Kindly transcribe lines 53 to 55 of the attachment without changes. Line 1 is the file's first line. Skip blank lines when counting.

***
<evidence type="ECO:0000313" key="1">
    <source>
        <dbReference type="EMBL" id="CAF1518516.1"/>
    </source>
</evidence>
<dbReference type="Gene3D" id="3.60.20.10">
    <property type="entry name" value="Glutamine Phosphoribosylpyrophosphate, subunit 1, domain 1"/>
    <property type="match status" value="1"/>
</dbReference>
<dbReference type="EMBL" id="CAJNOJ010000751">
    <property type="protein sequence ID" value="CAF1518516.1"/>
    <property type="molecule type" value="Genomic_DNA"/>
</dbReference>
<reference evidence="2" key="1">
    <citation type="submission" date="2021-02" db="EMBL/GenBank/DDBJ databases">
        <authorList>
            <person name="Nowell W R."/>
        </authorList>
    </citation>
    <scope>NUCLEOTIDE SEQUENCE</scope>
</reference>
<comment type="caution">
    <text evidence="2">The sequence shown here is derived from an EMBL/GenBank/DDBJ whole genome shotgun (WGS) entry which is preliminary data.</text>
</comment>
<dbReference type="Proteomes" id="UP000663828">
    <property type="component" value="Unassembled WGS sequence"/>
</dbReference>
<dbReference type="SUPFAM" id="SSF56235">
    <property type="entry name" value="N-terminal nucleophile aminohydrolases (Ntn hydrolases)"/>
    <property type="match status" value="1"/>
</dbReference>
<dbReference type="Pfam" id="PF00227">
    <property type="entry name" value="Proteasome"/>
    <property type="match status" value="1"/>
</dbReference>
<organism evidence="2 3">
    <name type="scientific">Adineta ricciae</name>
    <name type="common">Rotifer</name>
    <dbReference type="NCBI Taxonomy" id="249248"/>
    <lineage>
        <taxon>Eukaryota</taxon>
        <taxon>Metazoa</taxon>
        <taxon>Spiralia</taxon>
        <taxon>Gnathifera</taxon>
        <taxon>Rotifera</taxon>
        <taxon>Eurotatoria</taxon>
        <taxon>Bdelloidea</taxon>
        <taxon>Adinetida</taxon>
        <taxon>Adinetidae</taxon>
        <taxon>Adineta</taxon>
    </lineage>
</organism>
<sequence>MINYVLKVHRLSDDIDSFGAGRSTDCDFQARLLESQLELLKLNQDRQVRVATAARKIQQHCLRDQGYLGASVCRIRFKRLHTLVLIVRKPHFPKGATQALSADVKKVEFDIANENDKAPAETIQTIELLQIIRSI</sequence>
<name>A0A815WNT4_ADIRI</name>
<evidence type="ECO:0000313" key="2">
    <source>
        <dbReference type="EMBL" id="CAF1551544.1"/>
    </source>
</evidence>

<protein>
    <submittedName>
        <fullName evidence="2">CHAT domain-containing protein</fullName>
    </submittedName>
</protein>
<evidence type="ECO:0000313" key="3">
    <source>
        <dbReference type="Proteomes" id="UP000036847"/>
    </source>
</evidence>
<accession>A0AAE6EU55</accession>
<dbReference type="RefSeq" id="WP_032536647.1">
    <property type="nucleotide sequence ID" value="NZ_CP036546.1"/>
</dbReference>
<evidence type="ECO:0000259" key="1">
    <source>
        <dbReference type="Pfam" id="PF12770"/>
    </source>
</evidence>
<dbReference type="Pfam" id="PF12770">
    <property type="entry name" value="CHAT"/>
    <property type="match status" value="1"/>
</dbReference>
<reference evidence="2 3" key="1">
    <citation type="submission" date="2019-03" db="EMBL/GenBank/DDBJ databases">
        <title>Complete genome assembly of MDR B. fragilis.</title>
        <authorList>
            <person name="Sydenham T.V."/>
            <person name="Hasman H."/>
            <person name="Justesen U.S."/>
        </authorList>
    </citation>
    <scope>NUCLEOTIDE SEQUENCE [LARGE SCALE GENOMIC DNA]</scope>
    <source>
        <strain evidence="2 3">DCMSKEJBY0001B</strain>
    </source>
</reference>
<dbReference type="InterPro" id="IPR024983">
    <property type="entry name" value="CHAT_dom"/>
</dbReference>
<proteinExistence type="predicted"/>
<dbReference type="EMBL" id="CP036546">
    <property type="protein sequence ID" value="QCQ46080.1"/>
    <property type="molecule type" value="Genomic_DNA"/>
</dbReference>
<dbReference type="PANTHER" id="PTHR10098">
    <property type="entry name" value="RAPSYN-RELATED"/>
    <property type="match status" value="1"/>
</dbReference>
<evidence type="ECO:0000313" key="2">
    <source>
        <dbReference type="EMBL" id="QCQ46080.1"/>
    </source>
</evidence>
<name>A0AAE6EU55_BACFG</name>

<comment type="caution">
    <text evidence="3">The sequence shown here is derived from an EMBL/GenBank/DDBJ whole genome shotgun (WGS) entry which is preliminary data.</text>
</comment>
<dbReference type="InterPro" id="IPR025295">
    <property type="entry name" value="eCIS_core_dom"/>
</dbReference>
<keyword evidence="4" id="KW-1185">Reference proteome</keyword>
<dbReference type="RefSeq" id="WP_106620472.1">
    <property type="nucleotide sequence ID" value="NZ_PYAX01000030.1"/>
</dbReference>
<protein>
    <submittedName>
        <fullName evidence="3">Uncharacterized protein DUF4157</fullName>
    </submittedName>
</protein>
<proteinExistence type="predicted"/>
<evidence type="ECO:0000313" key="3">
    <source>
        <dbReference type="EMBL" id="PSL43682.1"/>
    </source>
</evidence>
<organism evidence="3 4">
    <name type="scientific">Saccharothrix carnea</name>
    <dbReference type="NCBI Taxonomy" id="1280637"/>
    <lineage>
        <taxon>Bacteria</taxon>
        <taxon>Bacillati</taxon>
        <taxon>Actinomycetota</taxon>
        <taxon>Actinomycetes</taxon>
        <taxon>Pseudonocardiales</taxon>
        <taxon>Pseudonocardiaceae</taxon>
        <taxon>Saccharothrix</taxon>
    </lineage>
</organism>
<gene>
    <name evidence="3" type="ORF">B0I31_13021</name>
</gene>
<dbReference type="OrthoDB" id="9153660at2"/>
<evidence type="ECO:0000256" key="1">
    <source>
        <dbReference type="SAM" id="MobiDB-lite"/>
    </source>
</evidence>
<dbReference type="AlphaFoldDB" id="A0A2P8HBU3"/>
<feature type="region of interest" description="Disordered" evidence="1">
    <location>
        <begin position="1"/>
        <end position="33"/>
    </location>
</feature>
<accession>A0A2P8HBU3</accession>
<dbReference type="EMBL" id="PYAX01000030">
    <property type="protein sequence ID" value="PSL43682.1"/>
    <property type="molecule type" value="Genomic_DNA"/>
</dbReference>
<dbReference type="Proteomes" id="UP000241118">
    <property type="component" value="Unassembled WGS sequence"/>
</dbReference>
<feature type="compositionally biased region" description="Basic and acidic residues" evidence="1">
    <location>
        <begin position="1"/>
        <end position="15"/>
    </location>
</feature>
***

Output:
<sequence>MINYVLKVHRLSDDIDSFGAGRSTDCDFQARLLESQLELLKLNQDRQVRVATAARKIQQHCLRDQGYLGASVCRIRFKRLHTLVLIVRKPHFPKGATQALSADVKKVEFDIANENDKAPAETIQTIELLQIIRSI</sequence>
<name>A0A815WNT4_ADIRI</name>
<evidence type="ECO:0000313" key="2">